Minette is extraordinarily happy to have a new next door neighbour – her relationship with the previous occupants had been fraught and confrontational and as a new Mum, Minette already had enough on her plate. At first Cath seems like the perfect replacement, friendly, willing to help with the baby and someone Minette can rely on. But as time goes on, she realises that something is not QUITE right about Cath…

It was very easy to get drawn in to this story – two equally fascinating but very different women, both of whom annoyed the heck out of me at times, Minette especially in the beginning when she is accepting everything Cath says and does at face value. At the same time she is drawn into a situation that could destroy her own family, seriously there were times when I wanted to slap her.

We hear from both Cath and Minette and it quickly becomes clear that Cath is, well to put it mildly, a bit odd and definitely hiding secrets. In the midst of all this we also hear from Davey, Cath’ s son who is disabled – he too knows that there is something wrong with his Mum and his situation but struggles to know what to do as he is so young. This made up some of the most compelling parts of the tale, especially the relationship he has with both his Mum and his younger sister.

As things come to a head this is very addictive reading – I loved how Beth Miller managed the layers of the story especially the friendship between Min and Cath as it begins to break down, Min realising that there really is something very wrong here. There is a lovely depth to the characters and some terrific writing that puts you right on the spot.

The ultimate resolution is one that opens up debate – and whilst some suspension of disbelief is required in the things that Cath gets away with, it is a very authentic look at mental disorder and the masking of true character – how well after all do we really know those closest to us. A very enjoyable and thought provoking read.

Find out more here: http://www.bethmiller.co.uk/

Follow Beth on Twitter here: https://twitter.com/drbethmiller

Purchase Information: http://www.amazon.co.uk/gp/product/0091956331/ref=x_gr_w_bb?ie=UTF8&tag=x_gr_w_bb_uk-21&linkCode=as2&camp=1634&creative=6738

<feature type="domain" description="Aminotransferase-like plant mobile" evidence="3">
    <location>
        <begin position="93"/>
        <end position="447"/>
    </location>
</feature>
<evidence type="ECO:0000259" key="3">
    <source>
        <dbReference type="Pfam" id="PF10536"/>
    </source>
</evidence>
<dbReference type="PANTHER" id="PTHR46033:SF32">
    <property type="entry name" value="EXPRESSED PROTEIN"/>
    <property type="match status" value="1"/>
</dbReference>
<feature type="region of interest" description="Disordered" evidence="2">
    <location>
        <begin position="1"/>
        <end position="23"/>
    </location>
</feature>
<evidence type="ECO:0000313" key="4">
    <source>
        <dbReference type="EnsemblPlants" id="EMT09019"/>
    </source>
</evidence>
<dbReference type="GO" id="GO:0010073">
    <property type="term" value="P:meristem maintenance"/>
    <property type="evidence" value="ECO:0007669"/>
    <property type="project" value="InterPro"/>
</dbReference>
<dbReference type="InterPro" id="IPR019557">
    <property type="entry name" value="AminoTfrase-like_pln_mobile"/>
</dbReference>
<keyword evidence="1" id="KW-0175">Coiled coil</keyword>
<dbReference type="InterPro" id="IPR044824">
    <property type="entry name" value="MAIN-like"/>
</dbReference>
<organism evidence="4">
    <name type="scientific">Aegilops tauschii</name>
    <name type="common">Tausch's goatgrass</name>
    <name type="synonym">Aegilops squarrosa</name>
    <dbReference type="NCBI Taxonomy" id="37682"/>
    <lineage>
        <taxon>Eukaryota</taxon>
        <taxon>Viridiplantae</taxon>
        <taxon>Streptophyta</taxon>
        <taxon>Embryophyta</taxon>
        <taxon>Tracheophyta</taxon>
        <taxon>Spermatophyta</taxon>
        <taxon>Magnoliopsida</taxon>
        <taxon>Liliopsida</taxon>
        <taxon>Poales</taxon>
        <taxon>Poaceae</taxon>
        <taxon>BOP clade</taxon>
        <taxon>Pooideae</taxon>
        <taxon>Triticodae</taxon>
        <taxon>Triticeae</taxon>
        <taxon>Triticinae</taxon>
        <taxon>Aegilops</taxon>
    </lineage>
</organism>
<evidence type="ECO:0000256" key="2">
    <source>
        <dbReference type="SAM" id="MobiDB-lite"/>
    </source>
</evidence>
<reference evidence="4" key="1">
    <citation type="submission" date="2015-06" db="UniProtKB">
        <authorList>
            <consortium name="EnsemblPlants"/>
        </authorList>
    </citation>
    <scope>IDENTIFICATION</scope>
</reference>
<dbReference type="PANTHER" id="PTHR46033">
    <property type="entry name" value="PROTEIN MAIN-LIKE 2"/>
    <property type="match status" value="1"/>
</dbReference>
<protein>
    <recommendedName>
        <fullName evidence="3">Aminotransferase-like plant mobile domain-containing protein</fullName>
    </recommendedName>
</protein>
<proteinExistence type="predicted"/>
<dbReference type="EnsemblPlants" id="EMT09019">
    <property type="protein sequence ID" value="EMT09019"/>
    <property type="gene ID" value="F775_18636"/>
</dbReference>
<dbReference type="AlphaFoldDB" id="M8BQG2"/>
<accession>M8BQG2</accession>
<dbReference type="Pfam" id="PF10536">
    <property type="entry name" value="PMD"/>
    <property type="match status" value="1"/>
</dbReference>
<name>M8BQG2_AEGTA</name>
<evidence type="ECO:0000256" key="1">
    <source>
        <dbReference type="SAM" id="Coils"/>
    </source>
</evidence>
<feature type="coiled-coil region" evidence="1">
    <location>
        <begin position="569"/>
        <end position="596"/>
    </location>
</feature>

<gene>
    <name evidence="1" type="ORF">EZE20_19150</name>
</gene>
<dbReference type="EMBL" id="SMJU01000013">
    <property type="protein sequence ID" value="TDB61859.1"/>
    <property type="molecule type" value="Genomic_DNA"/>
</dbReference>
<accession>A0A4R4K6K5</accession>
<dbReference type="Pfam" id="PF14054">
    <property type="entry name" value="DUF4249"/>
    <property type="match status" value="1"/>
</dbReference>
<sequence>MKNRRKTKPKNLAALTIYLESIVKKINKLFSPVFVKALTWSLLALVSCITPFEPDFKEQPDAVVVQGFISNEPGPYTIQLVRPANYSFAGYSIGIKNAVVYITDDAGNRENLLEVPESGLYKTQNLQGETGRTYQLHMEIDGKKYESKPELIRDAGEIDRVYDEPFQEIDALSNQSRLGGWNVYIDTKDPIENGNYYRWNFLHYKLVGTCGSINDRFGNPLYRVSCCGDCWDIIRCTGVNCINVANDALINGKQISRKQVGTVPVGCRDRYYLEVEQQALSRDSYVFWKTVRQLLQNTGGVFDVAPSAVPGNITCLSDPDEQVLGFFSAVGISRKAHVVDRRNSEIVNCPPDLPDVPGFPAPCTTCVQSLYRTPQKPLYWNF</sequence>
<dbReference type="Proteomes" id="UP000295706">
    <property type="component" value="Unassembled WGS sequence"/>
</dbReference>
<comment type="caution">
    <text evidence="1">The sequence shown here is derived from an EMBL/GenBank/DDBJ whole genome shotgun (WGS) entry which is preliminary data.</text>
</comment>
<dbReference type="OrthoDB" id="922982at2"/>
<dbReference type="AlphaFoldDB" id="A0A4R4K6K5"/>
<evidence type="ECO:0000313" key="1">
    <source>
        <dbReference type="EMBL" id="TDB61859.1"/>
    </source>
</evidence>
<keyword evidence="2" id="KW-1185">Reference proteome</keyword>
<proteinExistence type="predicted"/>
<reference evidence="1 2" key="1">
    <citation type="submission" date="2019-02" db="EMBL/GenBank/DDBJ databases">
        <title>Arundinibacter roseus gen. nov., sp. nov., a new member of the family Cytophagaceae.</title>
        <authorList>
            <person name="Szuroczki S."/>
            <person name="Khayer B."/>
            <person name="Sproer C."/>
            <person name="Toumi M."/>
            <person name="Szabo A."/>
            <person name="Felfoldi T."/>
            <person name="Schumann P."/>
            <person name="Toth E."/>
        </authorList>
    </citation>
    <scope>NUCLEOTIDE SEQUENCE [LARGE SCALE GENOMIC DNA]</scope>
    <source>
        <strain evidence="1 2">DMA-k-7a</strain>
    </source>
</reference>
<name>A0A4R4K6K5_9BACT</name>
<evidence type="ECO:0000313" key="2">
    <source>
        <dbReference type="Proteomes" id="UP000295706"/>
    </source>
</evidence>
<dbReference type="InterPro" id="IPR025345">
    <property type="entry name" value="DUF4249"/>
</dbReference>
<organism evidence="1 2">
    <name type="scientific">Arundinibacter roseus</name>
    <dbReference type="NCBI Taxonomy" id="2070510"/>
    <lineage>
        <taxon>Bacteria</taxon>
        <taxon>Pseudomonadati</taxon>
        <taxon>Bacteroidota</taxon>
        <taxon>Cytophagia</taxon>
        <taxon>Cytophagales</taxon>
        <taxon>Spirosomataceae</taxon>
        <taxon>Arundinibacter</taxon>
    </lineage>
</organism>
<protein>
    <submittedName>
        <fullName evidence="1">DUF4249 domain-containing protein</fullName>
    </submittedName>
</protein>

Happy Reading Folks!


Liz Currently Loves….The Hidden Legacy by Graham Minett


Publication Date: 5th November from Bonnier Publishing/Twenty7books

Source: Netgalley

1966. A horrifying crime at a secondary school, with devastating consequences for all involved.

2008. A life-changing gift, if only the recipient can work out why . . .

Bearing the scars of a recent divorce – and the splatters of two young children – Ellen Sutherland is up to her elbows in professional and personal stress. When she’s invited to travel all the way out to Cheltenham to hear the content of an old woman’s will, she can barely be bothered to make the journey.

But when she arrives, the news is astounding. Eudora Nash has left Ellen a beautiful cottage, worth an amount of money that could turn her life around. There’s just one problem – Ellen has never even heard of Eudora Nash.

Her curiosity piqued, Ellen and her friend Kate travel to the West Country in search of answers. But they are not the only ones interested in the cottage, and Ellen little imagines how much she has to learn about her past . .

The Hidden Legacy is an atmospheric and beautifully written novel, a place where past and present collide – the type of story that keeps you hooked into the narrative all the way, some great characters and a really intriguing mystery angle.

So we have Ellen then, who after a letter from a solicitor travels to the West Country, only to find she has been left a cottage by a woman she has never heard of. Further investigation will reveal hidden secrets – at the same time we learn about the most horrific of acts committed by a child long ago and as the two sides of the story merge it is fascinating and compelling reading.